Psalm 81 - I hear a voice I had not known

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To the leader: according to The Gittith. Of Asaph.
1) Sing aloud to God our strength;
shout for joy to the God of Jacob.
2) Raise a song, sound the tambourine,
the sweet lyre with the harp.
3) Blow the trumpet at the new moon,
at the full moon, on our festal day.
4) For it is a statute for Israel,
an ordinance of the God of Jacob.
5) He made it a decree in Joseph,
when he went out over the land of Egypt.

I hear a voice I had not known:
6) "I relieved your shoulder of the burden;
your hands were freed from the basket.
7) In distress you called, and I rescued you;
I answered you in the secret place of thunder;
I tested you at the waters of Meribah.
8) Hear, O my people, while I admonish you;
O Israel, if you would but listen to me!
9) There shall be no strange god among you;
you shall not bow down to a foreign god.
10) I am the Lord your God,
who brought you up out of the land of Egypt.
Open your mouth wide and I will fill it.

11) "But my people did not listen to my voice;
Israel would not submit to me.
12) So I gave them over to their stubborn hearts, to follow their own counsels.
13) O that my people would listen to me,
that Israel would walk in my ways!
14) Then I would quickly subdue their enemies,
and turn my hand against their foes.
15) Those who hate the Lord would cringe before him,
and their doom would last forever.
16) I would feed you with the finest of the wheat,
and with honey from the rock I would satisfy you."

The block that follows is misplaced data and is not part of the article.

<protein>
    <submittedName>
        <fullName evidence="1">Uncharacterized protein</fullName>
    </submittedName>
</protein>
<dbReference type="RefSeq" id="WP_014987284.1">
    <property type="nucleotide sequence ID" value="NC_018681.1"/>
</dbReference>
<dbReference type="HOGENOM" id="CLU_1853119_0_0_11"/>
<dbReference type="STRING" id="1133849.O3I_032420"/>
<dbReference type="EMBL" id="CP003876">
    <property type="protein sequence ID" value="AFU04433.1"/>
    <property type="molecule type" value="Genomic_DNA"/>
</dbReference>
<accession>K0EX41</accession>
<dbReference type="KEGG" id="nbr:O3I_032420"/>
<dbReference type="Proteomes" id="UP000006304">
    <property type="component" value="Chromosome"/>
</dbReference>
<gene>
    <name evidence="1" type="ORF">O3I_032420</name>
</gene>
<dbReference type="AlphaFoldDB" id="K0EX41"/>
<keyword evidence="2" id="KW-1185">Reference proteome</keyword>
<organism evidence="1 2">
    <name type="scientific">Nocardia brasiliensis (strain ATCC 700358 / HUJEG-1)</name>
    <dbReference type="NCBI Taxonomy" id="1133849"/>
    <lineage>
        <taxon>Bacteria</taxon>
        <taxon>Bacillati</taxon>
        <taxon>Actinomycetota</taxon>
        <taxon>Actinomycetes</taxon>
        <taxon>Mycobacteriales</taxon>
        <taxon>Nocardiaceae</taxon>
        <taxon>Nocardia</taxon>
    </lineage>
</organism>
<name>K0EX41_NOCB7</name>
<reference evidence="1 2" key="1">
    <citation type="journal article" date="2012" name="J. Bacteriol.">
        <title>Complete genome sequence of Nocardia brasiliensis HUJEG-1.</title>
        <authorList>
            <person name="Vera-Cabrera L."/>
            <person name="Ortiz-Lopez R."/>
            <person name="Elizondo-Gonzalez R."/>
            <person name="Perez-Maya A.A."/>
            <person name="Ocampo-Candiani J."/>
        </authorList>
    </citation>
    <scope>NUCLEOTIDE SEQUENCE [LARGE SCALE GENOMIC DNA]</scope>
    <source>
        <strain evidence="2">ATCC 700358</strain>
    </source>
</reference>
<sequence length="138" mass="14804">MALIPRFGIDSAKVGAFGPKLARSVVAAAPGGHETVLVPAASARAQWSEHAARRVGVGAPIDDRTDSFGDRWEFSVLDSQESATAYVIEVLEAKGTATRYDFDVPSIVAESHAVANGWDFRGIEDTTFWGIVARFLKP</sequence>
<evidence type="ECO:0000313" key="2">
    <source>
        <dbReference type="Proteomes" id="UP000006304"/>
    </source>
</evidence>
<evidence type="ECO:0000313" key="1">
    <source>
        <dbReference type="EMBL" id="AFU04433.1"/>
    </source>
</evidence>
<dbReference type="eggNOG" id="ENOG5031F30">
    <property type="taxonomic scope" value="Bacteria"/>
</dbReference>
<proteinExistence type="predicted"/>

Psalm 81
9th Sunday after Epiphany, Year B, verses 1-10
Proper 4, Sunday between May 29 and June 4, Year B, verses 1-10
Proper 17, Sunday between August 28 and September 3, Year C, verses 1, 10-16

Some themes appear in many psalms. The Exodus story, the people Israel being led out of Egypt and through the wilderness, is the most frequent historical reference. Unsurprisingly, as it is so crucial to the nation's and people's identity.

Sing aloud! Shout for joy! Raise a song! Blow the trumpet! God our strength went out over the land of Israel, brought release for the captives, and led them towards a new life.

This is a great and familiar story. Yet then comes a verse like none other in the psalms. "I hear a voice I had not known."

And the psalm changes. Before, the narrator speaks that well-known triumphal story of praise and glory. And now, there is a new voice. Is this when the psalmist first hears from the Lord, as when Samuel heard the call in the night? Or is it that the tone and the message have undergone a tectonic change?

Freedom brings testing. And not every test is passed. Our stubborn hearts...

"Hear, O my people, while I admonish you; O Israel, if you would but listen to me!"

Would that we would listen to this voice. But there is a failure to communicate. We hear "admonish," and chances are good we tune out, we hide, we defend, we deny.

Should, out of our fear, we retreat into our failures and stop listening at "admonish," we will miss the longing. We will miss hearing the One who once relieved our shoulder of the burden, who would today defend and protect us, who wants only our trust and companionship.

"I would feed you with the finest wheat, and with honey from the rock I would satisfy you." If we are focused on ourselves, we cannot be fed. Until we listen to the voice who loves us, we can't get no satisfaction. May we recognize that voice of steadfast love in our lives.

Anonymous, Leaf from a Beatus Manuscript: The Fourth Angel Sounds the Trumpet and an Eagle Cries Woe, Tempera, gold, and ink on parchment, circa 1180. The Cloisters. Used under the Metropolitan Museum of Art Image and Data Resources Open Access Policy.
* New Revised Standard Version Bible (NRSV), copyright © 1989 the Division of Christian Education of the National Council of the Churches of Christ in the United States of America. Used by permission. All rights reserved.


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